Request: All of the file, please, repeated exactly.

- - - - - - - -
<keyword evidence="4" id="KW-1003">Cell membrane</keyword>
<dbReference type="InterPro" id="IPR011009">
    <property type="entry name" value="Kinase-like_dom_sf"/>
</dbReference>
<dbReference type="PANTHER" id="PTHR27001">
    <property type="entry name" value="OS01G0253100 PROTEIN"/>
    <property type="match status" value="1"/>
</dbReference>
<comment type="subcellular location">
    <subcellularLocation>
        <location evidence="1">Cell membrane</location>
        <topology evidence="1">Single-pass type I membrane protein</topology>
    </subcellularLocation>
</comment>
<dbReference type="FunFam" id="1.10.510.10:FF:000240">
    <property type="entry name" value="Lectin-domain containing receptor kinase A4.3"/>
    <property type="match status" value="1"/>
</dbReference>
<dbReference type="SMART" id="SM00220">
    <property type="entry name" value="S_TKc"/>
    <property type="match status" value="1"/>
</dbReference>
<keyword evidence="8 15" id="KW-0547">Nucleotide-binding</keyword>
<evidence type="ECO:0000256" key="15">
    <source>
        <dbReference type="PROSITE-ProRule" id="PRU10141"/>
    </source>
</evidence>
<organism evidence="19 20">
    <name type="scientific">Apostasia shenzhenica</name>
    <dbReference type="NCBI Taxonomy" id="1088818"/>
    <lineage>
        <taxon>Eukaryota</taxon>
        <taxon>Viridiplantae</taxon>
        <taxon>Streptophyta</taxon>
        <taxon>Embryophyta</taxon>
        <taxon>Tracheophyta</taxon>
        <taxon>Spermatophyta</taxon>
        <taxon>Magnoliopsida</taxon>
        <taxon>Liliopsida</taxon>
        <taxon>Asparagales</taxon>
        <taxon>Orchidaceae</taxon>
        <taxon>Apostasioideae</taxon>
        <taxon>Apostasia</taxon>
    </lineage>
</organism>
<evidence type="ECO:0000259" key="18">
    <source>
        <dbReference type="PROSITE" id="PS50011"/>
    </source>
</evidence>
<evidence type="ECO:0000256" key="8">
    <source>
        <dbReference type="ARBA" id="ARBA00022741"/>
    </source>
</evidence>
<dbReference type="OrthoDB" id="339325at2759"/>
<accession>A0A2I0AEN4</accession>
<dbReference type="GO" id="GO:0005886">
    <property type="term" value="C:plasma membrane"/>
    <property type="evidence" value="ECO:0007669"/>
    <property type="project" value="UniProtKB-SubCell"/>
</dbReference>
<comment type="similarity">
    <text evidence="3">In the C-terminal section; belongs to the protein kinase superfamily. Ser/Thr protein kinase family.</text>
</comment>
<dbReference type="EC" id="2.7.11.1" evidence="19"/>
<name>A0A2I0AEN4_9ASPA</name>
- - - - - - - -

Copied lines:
<keyword evidence="4" id="KW-1003">Cell membrane</keyword>
<dbReference type="InterPro" id="IPR011009">
    <property type="entry name" value="Kinase-like_dom_sf"/>
</dbReference>
<dbReference type="PANTHER" id="PTHR27001">
    <property type="entry name" value="OS01G0253100 PROTEIN"/>
    <property type="match status" value="1"/>
</dbReference>
<comment type="subcellular location">
    <subcellularLocation>
        <location evidence="1">Cell membrane</location>
        <topology evidence="1">Single-pass type I membrane protein</topology>
    </subcellularLocation>
</comment>
<dbReference type="FunFam" id="1.10.510.10:FF:000240">
    <property type="entry name" value="Lectin-domain containing receptor kinase A4.3"/>
    <property type="match status" value="1"/>
</dbReference>
<dbReference type="SMART" id="SM00220">
    <property type="entry name" value="S_TKc"/>
    <property type="match status" value="1"/>
</dbReference>
<keyword evidence="8 15" id="KW-0547">Nucleotide-binding</keyword>
<evidence type="ECO:0000256" key="15">
    <source>
        <dbReference type="PROSITE-ProRule" id="PRU10141"/>
    </source>
</evidence>
<organism evidence="19 20">
    <name type="scientific">Apostasia shenzhenica</name>
    <dbReference type="NCBI Taxonomy" id="1088818"/>
    <lineage>
        <taxon>Eukaryota</taxon>
        <taxon>Viridiplantae</taxon>
        <taxon>Streptophyta</taxon>
        <taxon>Embryophyta</taxon>
        <taxon>Tracheophyta</taxon>
        <taxon>Spermatophyta</taxon>
        <taxon>Magnoliopsida</taxon>
        <taxon>Liliopsida</taxon>
        <taxon>Asparagales</taxon>
        <taxon>Orchidaceae</taxon>
        <taxon>Apostasioideae</taxon>
        <taxon>Apostasia</taxon>
    </lineage>
</organism>
<evidence type="ECO:0000259" key="18">
    <source>
        <dbReference type="PROSITE" id="PS50011"/>
    </source>
</evidence>
<evidence type="ECO:0000256" key="8">
    <source>
        <dbReference type="ARBA" id="ARBA00022741"/>
    </source>
</evidence>
<dbReference type="OrthoDB" id="339325at2759"/>
<accession>A0A2I0AEN4</accession>
<dbReference type="GO" id="GO:0005886">
    <property type="term" value="C:plasma membrane"/>
    <property type="evidence" value="ECO:0007669"/>
    <property type="project" value="UniProtKB-SubCell"/>
</dbReference>
<comment type="similarity">
    <text evidence="3">In the C-terminal section; belongs to the protein kinase superfamily. Ser/Thr protein kinase family.</text>
</comment>
<dbReference type="EC" id="2.7.11.1" evidence="19"/>
<name>A0A2I0AEN4_9ASPA</name>